Industrial action began on Tuesday but has now been ramped up nationally by members of the big trade unions.
Ferry services stopped and buses and trains were limited. Flights were also being hit for several hours.
MPs are set to vote on controversial reforms on Thursday that will cut pensions and end tax breaks.
The left-wing Syriza government needs to make further savings before eurozone finance ministers agree to hand over further loan cash as part of its latest bailout deal.
Despite pouring rain, crowds of protesters joined a rally late in the morning in Klafthmonos Square in the centre of Athens. Further rallies were taking part elsewhere in the capital, including one organised by the communist-affiliated PAME union.
A large number of professions were involved in the strike, including the biggest trade unions, the GSEE and ADEDY:
- Air traffic controllers stopped work for four hours
- No newspapers were published and news websites and TV channels were also badly hit
- Doctors and other hospital workers walked out - and hospitals limited services to emergencies only
- Trains, buses and trams were providing only limited services for some hours of the day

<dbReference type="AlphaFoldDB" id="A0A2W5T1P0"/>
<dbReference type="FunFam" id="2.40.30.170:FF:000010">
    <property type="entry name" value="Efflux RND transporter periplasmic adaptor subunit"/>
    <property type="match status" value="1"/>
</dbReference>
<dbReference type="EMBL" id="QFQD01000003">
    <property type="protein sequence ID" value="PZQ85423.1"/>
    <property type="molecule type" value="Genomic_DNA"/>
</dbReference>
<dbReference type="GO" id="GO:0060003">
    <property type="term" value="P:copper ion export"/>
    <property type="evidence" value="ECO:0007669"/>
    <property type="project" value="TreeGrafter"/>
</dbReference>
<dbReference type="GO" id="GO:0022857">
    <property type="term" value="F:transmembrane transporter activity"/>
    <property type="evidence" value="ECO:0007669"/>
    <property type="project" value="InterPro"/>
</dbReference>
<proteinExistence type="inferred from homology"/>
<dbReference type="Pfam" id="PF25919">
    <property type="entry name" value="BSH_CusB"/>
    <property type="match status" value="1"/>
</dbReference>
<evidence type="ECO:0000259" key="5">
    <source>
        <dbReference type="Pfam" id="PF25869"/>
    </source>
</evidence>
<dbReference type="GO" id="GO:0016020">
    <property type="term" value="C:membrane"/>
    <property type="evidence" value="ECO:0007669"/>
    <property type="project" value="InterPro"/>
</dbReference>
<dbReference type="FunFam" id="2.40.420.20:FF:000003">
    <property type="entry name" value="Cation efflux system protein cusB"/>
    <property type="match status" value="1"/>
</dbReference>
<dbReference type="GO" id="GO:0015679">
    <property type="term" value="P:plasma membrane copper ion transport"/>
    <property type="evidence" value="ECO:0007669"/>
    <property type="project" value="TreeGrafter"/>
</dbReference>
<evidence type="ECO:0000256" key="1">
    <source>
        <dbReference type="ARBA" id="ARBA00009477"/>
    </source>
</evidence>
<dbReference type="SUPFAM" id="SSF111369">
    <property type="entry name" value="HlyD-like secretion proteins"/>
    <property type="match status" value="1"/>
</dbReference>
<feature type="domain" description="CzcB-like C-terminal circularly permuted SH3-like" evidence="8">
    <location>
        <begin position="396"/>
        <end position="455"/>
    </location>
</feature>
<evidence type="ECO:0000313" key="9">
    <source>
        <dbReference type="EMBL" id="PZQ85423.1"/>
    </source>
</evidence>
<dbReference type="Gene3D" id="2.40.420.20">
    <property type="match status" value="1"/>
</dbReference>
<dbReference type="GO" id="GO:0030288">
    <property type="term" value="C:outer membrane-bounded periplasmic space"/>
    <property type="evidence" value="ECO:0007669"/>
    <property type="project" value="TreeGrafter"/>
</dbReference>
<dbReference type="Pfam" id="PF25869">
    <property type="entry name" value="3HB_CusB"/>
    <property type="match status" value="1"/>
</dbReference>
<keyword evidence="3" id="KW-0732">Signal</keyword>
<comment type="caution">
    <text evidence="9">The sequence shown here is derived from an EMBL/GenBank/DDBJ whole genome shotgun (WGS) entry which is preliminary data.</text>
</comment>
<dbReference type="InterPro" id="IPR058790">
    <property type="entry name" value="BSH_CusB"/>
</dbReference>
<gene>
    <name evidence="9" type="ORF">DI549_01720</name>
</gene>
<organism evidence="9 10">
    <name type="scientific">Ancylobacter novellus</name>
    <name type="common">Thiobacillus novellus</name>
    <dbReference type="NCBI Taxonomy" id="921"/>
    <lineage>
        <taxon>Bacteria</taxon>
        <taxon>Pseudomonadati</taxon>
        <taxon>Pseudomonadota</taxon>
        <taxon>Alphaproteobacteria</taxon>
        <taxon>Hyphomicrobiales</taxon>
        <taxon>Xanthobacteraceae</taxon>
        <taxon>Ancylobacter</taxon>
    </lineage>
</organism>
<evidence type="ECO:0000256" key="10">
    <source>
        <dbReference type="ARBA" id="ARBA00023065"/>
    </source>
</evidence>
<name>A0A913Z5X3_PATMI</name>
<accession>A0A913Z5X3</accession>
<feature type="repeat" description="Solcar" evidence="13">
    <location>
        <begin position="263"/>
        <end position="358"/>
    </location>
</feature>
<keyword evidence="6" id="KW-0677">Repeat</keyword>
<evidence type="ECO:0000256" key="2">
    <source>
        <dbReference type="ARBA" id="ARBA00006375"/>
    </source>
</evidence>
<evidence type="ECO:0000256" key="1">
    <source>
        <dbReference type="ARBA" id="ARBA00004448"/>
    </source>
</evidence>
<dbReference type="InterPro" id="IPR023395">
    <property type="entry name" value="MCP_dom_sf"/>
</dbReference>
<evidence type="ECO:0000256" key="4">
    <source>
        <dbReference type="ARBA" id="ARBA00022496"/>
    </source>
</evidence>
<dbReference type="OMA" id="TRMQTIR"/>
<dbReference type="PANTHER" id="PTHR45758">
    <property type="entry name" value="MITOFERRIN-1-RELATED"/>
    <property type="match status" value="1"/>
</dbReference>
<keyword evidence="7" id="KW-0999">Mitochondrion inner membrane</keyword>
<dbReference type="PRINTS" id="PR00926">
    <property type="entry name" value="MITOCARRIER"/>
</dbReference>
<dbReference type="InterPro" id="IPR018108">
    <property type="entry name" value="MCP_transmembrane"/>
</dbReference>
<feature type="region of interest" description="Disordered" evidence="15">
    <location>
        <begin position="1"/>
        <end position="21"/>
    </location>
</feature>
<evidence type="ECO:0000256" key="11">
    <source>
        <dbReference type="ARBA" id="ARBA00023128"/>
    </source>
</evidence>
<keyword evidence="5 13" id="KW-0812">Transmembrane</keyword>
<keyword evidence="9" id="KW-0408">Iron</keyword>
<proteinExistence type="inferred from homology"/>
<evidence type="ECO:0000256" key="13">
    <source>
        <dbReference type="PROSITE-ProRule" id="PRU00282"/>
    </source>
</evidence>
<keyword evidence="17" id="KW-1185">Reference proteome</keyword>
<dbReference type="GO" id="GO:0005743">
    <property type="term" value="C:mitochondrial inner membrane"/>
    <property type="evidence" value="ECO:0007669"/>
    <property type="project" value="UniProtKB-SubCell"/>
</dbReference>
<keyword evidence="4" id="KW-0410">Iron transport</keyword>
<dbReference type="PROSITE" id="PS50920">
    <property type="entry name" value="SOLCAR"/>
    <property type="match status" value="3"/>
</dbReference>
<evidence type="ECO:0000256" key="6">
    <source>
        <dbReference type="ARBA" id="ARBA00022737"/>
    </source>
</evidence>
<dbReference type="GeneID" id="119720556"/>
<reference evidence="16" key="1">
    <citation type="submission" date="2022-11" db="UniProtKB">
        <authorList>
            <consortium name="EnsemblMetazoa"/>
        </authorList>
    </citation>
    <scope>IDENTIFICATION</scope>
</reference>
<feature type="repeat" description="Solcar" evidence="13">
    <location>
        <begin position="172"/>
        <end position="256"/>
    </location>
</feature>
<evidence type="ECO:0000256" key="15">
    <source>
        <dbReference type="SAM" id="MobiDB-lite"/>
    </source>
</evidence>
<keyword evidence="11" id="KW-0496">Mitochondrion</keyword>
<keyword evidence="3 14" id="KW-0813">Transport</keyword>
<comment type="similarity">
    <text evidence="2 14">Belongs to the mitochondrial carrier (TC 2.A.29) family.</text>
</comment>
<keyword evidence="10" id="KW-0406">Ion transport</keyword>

Civil servants, court officials and teachers were all involved. Police and other security forces were expected to join a protest late in the afternoon. The new austerity measures will not come into force until 2019 and 2020 but Prime Minister Alexis Tsipras has to persuade eurozone finance ministers next Monday to provide the next loan instalment of €7.5bn (£6.4bn; $8.2bn).
Greece is facing its next big debt demand in July and has had three bailouts from the EU and IMF so far.
The country has fallen back into recession for the first time since 2012, according to figures that emerged on Tuesday. Gross domestic product (GDP) fell by 0.1% in the first three months of 2017 after shrinking by 1.2% in the final quarter of last year